It’s a shame that James Joyce and Europe’s greatest generation of boulevardians never made it to modern-day Marrakesh. The city’s epic take on Europe’s grandest thoroughfares is a flaneur’s dream – and its luxury hotels, from the vast gardens of the Mamounia to the impossibly hip Pestana CR7, put most European digs to shame.
Did you realise that Pestana CR7 – home of near mattress-sized pillows befitting a five-time Champions League winner – is partly owned by Cristiano Ronaldo? Don’t worry: TVs playing compilations of his greatest goals, plus the boots, signed shirts and wall decals around the hotel, more than hint at the fact.
After a moving reel about the festival foundation’s fine efforts in rural earthquake relief, the pyrotechnics begin. First we meet the festival’s glamorous jurors – including Jessica Chastain, Joanna Hogg, Alexander Skarsgaard, Camille Cotton, Joel Edgerton and Dees Rees – who line up on stage before an audience that includes the Moroccan royal family and Tilda Swinton (same difference). Then Willem Dafoe bounces up to present a lifetime-achievement award to his former scene partner Mads Mikkelsen – who makes one of the most gracious acceptance speeches in history, confirming his status as a class act. (As if to underscore that point, at a masterclass the following morning, he almost dives into the audience with his microphone so that a young differently abled fan can ask a question.)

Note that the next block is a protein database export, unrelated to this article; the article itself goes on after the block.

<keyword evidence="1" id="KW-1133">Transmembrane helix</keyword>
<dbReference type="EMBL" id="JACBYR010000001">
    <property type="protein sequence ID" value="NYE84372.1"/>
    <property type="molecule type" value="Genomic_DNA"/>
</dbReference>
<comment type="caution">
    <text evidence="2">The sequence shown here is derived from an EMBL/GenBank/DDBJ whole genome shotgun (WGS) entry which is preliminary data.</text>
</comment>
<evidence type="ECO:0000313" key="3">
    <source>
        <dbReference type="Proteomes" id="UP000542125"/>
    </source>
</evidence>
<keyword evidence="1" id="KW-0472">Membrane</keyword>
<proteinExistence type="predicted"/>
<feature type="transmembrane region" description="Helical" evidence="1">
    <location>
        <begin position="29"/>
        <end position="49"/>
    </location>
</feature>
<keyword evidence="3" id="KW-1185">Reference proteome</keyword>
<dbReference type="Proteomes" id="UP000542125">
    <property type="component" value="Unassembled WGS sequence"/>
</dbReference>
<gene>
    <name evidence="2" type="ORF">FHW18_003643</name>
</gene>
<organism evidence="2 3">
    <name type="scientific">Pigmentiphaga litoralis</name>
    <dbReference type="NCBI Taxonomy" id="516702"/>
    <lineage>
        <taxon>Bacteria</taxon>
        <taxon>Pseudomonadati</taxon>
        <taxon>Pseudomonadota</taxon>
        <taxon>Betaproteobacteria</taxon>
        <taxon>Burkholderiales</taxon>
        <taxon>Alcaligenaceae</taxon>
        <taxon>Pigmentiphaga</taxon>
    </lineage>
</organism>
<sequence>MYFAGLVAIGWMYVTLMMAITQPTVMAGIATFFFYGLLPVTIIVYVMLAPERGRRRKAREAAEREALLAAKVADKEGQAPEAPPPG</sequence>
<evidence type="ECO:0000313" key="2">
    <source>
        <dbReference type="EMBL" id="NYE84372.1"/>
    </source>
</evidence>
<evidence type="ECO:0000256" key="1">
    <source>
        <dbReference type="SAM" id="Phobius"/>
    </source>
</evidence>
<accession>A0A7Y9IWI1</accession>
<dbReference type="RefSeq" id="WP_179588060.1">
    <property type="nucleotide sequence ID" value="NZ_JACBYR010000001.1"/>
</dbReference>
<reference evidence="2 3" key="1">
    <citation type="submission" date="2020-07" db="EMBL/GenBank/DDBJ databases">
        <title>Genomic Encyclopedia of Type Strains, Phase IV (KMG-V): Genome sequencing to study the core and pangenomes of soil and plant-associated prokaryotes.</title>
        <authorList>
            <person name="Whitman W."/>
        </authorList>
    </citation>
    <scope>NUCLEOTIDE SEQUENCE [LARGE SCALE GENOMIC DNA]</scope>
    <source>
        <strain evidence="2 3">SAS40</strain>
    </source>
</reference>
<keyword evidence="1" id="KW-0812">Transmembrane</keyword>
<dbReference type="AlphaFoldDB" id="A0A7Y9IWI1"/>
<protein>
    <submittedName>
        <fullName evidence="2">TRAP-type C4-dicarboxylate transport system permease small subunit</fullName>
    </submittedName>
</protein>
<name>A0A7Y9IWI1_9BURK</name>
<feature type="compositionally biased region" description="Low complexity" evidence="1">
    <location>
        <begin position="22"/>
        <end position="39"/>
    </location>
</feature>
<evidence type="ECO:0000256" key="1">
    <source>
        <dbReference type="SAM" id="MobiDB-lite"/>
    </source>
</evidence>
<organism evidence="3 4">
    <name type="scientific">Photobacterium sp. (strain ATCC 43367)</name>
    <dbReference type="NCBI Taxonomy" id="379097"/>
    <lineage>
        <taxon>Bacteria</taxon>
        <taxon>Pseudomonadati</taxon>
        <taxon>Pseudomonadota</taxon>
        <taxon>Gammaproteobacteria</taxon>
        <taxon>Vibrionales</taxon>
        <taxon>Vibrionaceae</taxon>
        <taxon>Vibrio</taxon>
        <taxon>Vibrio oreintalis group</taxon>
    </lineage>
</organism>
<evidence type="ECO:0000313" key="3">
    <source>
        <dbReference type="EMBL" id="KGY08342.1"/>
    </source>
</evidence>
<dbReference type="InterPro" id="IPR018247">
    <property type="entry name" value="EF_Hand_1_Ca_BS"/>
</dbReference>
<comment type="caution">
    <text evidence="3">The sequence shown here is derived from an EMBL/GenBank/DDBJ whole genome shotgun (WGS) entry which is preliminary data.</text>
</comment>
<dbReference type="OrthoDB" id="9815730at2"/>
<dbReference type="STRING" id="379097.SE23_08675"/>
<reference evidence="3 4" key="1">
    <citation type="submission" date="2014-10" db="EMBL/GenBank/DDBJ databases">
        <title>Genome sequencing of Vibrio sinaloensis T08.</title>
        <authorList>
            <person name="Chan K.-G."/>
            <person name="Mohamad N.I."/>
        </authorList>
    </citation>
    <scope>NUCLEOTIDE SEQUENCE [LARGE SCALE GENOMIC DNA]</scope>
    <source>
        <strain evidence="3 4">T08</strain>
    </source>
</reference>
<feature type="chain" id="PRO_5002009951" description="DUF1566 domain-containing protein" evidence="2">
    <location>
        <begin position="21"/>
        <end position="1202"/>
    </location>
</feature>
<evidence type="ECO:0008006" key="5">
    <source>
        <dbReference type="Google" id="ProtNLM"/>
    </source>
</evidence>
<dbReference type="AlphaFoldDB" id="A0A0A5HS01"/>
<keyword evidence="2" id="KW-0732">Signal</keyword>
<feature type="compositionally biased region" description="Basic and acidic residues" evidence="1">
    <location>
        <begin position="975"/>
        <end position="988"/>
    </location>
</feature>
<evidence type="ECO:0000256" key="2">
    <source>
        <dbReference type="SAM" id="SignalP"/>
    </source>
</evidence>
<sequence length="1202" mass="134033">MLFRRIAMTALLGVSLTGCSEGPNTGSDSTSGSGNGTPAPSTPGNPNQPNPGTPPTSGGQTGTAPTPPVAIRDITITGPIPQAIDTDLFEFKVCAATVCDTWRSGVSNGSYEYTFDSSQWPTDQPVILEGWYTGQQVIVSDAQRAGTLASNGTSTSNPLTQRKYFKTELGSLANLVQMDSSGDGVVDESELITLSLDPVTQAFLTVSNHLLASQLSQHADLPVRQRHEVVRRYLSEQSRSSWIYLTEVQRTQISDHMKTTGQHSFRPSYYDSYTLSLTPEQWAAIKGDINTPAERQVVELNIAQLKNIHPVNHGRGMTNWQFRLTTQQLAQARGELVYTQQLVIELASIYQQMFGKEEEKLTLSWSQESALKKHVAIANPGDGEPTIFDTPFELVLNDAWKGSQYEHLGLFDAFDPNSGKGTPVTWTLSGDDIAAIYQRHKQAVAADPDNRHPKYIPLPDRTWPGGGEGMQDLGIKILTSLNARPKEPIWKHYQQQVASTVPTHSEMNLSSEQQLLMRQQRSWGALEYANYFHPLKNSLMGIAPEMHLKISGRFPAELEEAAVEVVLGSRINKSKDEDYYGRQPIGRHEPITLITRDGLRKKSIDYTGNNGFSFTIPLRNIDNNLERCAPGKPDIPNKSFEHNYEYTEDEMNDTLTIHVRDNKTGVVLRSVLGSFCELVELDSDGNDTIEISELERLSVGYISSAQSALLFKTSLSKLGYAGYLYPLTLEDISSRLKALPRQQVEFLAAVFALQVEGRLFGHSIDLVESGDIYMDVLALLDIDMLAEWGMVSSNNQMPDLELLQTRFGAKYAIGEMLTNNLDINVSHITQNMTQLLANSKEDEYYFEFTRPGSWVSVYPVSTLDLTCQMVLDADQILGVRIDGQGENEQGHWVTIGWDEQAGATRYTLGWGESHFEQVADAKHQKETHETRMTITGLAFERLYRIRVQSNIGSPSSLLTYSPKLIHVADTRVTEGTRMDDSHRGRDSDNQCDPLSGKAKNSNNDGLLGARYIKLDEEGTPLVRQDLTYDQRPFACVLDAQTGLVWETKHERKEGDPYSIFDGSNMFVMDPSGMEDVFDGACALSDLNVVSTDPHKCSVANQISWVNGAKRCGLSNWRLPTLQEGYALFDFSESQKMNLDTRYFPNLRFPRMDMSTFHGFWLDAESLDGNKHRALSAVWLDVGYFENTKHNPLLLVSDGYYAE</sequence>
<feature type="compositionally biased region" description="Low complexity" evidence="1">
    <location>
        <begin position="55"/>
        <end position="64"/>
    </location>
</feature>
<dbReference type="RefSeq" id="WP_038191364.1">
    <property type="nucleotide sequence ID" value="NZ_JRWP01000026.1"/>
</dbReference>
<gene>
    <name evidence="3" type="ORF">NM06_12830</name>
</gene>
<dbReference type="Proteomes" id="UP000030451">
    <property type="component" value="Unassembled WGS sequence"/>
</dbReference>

Jumpsuited Jessica Chastain
Many Oscar-winning actors have access to stylists, designers and make-up artists, but few are as flawless on the red carpet as the star of Zero Dark Thirty. Chastain arrives in Marrakesh – literally dripping with jewels in an Armani rhinestone jumpsuit for the opening ceremony – with several hats on, as president of the jury and the producer and star of Michel Franco’s Memory, getting its African premiere at the festival.
Chastain remains hopeful that, despite some colleagues’ citing of inadequate provisions against artificial intelligence, Sag-Aftra’s tentative agreement with the studios will squeak through a ballot of the actors who make up the union. Speaking on the red carpet, she describes the deal as “fair and just” but is careful to stress that “we’re still waiting to find out what the voters are going to choose. I only have one vote. It’s important to me what everyone else thinks as well.”
Willem Dafoe on dying
The return of Dafoe – whose incoming roles include an eccentric, patriarchal surgeon in the Venice-winning Poor Things and a netherworld policeman who, in life, was a B-movie star in Tim Burton’s Beetlejuice 2 – to Morocco, where he shot The Last Temptation of Christ 25 years ago, is lots of fun. At a Marrakesh masterclass, the actor has a good giggle at a clip of his loquacious performance in The Lighthouse and iconic death scene in Platoon.
There was no conversation with Oliver Stone, the latter film’s director, he says. “It was: ‘Run from here to there. We’re going to chase you. Avoid the extras and the explosions.’ I didn’t think about Vietnam or the world. I thought about dying. Because you can’t do that on screen without imagining your own death. You are putting yourself in that place. Mostly, I was doing running. Detonating the squibs for the blood. Avoiding things. But I’ve had to die a lot since. When the real time comes, I’ve had plenty of practice: I’ll be saying, I’ve got this.”